The process of intracellular macromolecular degradation known as macroautophagy has long been associated with the degradation of mitochondria. Recent studies have provided evidence that the process of mitochondria degradation via autophagy, now referred to as mitophagy, appears to be specifically targeted to mitochondria and highly regulated under both physiologic and pathologic conditions. This article provides a review of key developments in mitophagy research, including background information on the history, mechanisms, and regulation of macroautophagy, as well as discoveries that have enhanced our understanding of the specificity and independent regulation of mitophagy. This is followed by an analysis of how our current understanding of the mechanics and regulation of mitophagy may be exploited to yield pharmacological interventions for mitochondria-associated diseases. As yet, the potential for mitophagy- related pharmacological treatments for disease remains largely untapped. However, rapid progress in our understanding of both mitophagy and the pathology of mitochondria-related diseases is leading us towards the convergence of science and medicine which will inevitably result in new and potent pharmacological therapies for the treatment of these maladies.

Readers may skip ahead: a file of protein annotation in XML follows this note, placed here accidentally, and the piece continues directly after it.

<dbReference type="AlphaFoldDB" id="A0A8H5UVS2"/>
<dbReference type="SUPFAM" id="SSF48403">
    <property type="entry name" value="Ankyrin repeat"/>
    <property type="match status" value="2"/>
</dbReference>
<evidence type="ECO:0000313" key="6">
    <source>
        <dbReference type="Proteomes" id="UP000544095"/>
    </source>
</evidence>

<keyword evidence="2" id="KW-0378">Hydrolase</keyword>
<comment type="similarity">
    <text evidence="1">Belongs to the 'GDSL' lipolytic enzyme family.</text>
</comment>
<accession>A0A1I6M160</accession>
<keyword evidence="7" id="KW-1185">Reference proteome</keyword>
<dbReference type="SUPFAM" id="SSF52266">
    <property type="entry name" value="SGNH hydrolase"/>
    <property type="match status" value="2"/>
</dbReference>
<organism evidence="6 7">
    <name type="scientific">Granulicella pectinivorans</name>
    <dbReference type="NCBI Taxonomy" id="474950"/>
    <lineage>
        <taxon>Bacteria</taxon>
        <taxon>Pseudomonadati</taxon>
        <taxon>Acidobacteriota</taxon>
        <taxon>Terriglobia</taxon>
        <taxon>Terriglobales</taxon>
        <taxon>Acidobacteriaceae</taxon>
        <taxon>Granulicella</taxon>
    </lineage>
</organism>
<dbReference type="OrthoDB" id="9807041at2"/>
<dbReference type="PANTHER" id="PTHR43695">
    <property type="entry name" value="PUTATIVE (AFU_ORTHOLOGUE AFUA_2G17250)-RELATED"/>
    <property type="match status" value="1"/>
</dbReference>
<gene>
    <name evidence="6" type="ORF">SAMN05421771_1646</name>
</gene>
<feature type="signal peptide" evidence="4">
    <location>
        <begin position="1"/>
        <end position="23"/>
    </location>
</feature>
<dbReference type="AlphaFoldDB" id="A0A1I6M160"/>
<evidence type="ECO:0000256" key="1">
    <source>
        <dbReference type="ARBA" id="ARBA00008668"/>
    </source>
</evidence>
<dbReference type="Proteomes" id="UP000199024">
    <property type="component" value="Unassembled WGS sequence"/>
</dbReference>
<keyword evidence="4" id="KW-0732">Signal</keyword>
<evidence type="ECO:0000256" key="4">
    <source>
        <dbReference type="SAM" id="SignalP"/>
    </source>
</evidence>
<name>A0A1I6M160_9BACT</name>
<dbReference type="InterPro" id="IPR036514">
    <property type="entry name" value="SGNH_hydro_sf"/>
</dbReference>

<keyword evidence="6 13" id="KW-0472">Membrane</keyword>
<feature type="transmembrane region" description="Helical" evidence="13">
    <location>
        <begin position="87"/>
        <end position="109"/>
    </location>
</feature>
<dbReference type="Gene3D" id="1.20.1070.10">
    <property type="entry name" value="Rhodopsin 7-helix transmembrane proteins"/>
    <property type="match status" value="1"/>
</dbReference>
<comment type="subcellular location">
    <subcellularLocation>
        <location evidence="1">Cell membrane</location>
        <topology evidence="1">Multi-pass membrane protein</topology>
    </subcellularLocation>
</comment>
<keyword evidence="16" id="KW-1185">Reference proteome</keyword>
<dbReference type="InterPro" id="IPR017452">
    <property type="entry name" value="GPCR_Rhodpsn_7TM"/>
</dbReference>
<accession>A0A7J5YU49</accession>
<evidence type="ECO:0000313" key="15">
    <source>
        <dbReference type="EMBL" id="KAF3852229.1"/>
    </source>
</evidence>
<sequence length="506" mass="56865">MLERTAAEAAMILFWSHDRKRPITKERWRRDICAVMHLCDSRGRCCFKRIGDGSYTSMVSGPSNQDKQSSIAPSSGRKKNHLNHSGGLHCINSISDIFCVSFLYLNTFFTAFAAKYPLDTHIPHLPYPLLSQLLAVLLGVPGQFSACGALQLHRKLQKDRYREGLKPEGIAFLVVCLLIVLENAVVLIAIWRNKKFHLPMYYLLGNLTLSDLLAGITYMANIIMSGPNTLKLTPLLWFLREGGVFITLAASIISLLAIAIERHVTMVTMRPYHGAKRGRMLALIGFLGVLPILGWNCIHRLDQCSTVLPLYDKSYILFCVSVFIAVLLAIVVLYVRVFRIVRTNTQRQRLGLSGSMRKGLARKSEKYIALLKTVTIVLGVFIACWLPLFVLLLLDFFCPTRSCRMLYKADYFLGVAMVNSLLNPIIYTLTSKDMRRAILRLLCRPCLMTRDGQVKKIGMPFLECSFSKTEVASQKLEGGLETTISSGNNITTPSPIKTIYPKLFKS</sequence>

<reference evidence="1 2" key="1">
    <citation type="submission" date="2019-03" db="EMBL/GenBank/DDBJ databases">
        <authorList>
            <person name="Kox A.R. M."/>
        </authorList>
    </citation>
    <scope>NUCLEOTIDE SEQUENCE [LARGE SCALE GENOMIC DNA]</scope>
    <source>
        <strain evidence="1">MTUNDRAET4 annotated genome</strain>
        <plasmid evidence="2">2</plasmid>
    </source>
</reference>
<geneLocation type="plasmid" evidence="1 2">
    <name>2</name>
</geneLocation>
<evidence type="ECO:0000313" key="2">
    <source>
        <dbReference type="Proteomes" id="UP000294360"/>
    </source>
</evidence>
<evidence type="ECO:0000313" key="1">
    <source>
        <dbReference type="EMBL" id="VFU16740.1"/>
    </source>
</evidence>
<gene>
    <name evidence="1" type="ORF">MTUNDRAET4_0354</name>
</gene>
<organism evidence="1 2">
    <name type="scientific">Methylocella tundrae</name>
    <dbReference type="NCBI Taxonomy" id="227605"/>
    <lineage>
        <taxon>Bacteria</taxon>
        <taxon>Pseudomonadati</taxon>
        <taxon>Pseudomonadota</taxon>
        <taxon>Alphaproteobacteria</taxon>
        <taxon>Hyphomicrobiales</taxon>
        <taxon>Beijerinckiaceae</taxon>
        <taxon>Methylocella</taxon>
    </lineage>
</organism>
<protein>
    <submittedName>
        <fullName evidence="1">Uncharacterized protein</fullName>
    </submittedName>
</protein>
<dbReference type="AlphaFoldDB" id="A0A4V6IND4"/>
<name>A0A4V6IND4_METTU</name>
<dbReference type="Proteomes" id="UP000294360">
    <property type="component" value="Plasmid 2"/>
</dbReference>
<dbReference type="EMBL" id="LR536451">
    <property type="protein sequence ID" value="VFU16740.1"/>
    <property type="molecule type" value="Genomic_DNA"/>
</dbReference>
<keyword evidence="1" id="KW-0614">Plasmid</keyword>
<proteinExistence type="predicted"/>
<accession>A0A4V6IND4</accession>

Keywords: Mitophagy, autophagy, PINK1, Parkin, MMP, MPT, chloroquine, Sacchromyces cerevisiae, Macroautophagy, eubacteria